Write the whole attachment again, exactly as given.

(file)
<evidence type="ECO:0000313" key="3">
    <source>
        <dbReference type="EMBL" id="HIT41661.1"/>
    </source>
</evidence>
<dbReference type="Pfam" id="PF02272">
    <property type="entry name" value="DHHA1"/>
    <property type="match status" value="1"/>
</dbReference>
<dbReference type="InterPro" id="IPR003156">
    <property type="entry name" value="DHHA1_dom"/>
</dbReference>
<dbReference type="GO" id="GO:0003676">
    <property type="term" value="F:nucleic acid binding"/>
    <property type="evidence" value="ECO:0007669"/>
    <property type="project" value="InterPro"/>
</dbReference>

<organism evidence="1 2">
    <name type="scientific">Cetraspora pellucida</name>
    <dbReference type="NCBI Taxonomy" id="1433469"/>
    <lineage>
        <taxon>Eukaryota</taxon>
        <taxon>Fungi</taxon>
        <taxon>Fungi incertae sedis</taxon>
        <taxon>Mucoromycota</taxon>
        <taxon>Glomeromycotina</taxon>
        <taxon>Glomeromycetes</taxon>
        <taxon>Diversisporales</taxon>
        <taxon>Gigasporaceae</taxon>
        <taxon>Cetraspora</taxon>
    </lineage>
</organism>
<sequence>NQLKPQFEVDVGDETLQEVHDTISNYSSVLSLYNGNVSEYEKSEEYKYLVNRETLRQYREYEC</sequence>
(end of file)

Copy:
<evidence type="ECO:0000313" key="3">
    <source>
        <dbReference type="EMBL" id="HIT41661.1"/>
    </source>
</evidence>
<dbReference type="Pfam" id="PF02272">
    <property type="entry name" value="DHHA1"/>
    <property type="match status" value="1"/>
</dbReference>
<dbReference type="InterPro" id="IPR003156">
    <property type="entry name" value="DHHA1_dom"/>
</dbReference>
<dbReference type="GO" id="GO:0003676">
    <property type="term" value="F:nucleic acid binding"/>
    <property type="evidence" value="ECO:0007669"/>
    <property type="project" value="InterPro"/>
</dbReference>

<organism evidence="1 2">
    <name type="scientific">Cetraspora pellucida</name>
    <dbReference type="NCBI Taxonomy" id="1433469"/>
    <lineage>
        <taxon>Eukaryota</taxon>
        <taxon>Fungi</taxon>
        <taxon>Fungi incertae sedis</taxon>
        <taxon>Mucoromycota</taxon>
        <taxon>Glomeromycotina</taxon>
        <taxon>Glomeromycetes</taxon>
        <taxon>Diversisporales</taxon>
        <taxon>Gigasporaceae</taxon>
        <taxon>Cetraspora</taxon>
    </lineage>
</organism>
<sequence>NQLKPQFEVDVGDETLQEVHDTISNYSSVLSLYNGNVSEYEKSEEYKYLVNRETLRQYREYEC</sequence>